May 18, 2007 / 12:37 AM / 11 years ago

Tech, media hiring boosted by move to digital

NEW YORK (Reuters) - Programmers and engineers again have the advantage when it comes to global hiring, as the transition to digital makes everyone from cellular providers to movie studios expand their technology operations.

Executives speaking at the Reuters Global Technology, Media and Telecoms Summit in New York this week said they were looking primarily for software expertise, as well as digital advertising knowledge, sales reps and call center staff.

A move to outsource technology work to lower-wage countries such as India and China has grabbed headlines for years. But many speakers said they were expanding hiring in the United States and Europe to help support the next stage of Internet entertainment and commerce, sometimes called “Web 2.0.”

“We’re looking very much for software engineers,” said Nokia Oyj NOK1V.HE Chief Financial Officer Rick Simonson. “We sell devices which is hardware, but our R&D spend which is just below 4 billion euros ($5.4 billion) a year ... is primarily software related.”

Nokia is building a plant in Hungary and has been investing in increased capacity in Romania and Mexico, he said.

Movie and television producer Walt Disney Co. (DIS.N) had a similar answer as it builds out entertainment and news Web sites, virtual worlds for its fans and delves more deeply into mobile communications.

“We have a fairly significant team in Seattle ... that is a core engineering and technology hub for all of our operations across the company and we’re continuing to hire a range of engineering talent there,” said Disney Internet Group President Steve Wadsworth.

In some cases, knowledge of key target markets trumped cost advantage when it comes to bulking up on staff.

“I was surprised to see that last year we hired more people in Canada, France, the U.S., than in China, Romania or Morocco,” said Yves Guillemot, chief executive of video game publisher Ubisoft (UBIP.PA).

“For the next generation (game) consoles, our teams wanted to recruit more in France and in the U.S. and in Canada” because the creative talent there was more attuned to what novel features would suit the machines, he said.


Wages in China and India are rising as more companies move technology operations there, though are still far from the salary levels in the United States and Europe. Within those categories, there are distinctions, executives said.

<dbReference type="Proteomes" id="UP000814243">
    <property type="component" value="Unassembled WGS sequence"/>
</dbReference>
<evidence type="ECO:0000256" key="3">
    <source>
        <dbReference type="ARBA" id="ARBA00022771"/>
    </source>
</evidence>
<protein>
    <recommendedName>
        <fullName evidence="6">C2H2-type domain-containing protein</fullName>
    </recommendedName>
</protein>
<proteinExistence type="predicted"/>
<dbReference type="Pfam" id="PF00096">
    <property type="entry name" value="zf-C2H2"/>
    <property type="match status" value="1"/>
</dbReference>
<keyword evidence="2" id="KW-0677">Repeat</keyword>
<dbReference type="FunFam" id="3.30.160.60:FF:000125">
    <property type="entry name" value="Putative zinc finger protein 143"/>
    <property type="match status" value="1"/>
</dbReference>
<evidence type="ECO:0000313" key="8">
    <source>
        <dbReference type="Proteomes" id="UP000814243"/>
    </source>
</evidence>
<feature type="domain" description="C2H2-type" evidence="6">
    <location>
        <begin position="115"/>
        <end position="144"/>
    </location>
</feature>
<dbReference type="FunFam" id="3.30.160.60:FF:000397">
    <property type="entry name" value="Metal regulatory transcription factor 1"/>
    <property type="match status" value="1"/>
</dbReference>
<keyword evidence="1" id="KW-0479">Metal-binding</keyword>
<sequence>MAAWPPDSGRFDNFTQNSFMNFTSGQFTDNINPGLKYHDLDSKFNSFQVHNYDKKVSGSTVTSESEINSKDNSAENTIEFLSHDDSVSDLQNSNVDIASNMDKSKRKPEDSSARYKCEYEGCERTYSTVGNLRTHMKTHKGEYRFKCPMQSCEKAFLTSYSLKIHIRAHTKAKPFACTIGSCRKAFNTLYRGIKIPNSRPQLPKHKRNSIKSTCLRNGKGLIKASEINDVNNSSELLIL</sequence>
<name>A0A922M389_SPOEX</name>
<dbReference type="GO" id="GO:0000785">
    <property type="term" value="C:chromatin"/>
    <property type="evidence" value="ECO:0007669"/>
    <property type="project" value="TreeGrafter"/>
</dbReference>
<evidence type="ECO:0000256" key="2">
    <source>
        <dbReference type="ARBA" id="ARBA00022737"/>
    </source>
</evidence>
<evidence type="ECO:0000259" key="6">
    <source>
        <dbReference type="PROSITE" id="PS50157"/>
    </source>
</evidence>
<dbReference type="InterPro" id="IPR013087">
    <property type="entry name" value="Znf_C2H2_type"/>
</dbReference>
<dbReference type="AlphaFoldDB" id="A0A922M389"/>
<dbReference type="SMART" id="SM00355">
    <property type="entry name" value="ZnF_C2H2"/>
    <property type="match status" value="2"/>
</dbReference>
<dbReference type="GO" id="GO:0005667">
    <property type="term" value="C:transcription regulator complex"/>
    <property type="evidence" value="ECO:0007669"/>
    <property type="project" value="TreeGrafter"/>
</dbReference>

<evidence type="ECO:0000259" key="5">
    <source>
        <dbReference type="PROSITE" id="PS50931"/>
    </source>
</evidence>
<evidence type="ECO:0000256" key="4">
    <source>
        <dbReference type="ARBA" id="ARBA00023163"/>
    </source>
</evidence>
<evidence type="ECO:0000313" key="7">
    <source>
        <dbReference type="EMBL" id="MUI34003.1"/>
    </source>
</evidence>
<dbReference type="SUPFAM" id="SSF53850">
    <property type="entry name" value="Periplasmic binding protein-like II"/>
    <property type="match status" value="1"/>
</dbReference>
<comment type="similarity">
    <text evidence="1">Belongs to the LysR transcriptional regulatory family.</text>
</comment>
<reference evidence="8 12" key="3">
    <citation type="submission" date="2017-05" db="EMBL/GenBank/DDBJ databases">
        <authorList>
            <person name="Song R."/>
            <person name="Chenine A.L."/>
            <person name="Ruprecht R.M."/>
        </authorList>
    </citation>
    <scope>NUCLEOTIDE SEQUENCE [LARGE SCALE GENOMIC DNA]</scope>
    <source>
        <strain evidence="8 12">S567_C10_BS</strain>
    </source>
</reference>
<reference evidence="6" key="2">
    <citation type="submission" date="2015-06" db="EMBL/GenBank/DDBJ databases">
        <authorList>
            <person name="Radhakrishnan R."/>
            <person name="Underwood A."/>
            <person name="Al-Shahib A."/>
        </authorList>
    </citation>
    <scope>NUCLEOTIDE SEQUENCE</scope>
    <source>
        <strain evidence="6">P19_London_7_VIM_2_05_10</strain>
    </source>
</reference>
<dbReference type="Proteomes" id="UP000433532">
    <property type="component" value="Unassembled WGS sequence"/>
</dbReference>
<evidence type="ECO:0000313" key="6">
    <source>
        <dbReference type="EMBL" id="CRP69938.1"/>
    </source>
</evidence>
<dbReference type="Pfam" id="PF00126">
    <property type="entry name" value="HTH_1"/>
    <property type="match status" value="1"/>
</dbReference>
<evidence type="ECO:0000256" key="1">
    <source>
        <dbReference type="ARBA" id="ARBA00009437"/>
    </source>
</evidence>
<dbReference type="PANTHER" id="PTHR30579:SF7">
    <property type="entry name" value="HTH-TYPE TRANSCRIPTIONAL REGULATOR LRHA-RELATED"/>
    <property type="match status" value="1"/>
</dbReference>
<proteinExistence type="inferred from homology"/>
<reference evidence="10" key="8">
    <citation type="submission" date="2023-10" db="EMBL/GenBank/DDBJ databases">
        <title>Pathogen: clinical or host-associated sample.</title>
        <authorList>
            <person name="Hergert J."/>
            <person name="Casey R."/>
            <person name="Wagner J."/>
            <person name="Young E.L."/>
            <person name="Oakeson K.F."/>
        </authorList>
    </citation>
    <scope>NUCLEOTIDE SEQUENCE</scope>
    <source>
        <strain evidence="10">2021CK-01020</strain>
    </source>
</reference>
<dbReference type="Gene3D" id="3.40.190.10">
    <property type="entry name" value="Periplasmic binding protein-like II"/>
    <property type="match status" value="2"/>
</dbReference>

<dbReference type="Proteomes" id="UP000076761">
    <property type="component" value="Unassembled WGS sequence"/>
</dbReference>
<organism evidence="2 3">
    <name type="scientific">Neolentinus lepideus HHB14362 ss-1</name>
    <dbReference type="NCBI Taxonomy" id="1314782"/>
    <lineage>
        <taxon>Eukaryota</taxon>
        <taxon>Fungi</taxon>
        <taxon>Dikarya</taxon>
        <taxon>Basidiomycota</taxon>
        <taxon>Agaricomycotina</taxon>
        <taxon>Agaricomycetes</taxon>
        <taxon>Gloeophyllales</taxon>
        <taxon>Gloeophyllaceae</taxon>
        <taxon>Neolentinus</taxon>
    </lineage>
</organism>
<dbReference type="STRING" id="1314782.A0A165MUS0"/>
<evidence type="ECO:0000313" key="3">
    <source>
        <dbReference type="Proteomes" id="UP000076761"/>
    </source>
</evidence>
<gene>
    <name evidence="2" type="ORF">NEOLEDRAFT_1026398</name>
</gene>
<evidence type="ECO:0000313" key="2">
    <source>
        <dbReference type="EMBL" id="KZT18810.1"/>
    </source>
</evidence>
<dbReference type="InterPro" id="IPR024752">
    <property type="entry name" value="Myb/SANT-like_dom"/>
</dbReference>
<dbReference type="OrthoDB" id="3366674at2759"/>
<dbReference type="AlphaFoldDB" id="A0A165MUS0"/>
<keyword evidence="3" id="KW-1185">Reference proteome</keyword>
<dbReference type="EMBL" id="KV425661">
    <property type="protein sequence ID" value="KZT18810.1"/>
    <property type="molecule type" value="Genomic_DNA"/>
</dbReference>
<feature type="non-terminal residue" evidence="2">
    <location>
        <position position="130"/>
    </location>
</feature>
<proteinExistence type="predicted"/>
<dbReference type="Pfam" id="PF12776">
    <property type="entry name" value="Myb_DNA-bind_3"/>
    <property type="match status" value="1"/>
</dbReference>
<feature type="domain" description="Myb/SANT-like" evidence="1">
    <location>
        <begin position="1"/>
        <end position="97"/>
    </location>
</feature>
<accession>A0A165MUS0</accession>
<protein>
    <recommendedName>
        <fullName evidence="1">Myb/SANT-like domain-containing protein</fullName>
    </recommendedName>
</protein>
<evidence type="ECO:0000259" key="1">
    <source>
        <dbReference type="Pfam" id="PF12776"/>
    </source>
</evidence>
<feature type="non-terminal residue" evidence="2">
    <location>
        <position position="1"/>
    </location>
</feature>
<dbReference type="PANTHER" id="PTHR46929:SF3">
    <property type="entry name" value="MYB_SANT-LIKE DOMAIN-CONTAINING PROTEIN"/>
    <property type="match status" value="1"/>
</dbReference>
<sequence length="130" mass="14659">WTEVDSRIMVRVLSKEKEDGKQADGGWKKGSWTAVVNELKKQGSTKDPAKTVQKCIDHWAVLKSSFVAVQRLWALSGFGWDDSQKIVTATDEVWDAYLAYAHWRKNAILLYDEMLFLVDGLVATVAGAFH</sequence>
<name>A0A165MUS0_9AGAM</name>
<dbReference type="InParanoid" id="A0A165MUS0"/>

“Based on our experience, China is at least 15 to 20 percent more expensive than India,” said S. Ramadorai, CEO of Tata Consultancy Services Ltd.(TCS.BO) , which hires more than 90 percent of its employees in India.

Telephone and wireless giant Verizon Communications Inc. (VZ.N) prefers to develop its technology infrastructure internally, said Chief Operating Officer Denny Strigl.

    “We think that this does give us a cost advantage,” Strigl said. “We have no plans at least that I‘m aware of further outsourcing at this point.”

    Higher demand in the United States to support everything from online video or double-digit growth in Internet advertising sales is still not translating to wage inflation, but that could be a question of time.

    “I went through the (technology) bubble of the late 1990s and there was certainly massive wage inflation” in the United States, said Disney’s Wadsworth. “I think frankly that has helped temper a lot of people managing business and growing businesses here.”

    Possibly the best news is for recent college graduates, who could see a rise in recruitment as large technology companies try to capture more growth from small to mid-size businesses.

    “I actually think in this new world ... there’s going to be a big place for post-college graduates,” said SAP (SAPG.DE) (SAP.N) America CEO Bill McDermott.

    “They can cut their teeth dealing with small and mid-size customers with innovative solutions,” he said. “What that gives us is a lower-cost sales model ... which is something I think we need to do to expand the margin.”

    (1 euro = $1.35)

    Additional reporting by Franklin Paul and Robert MacMillan

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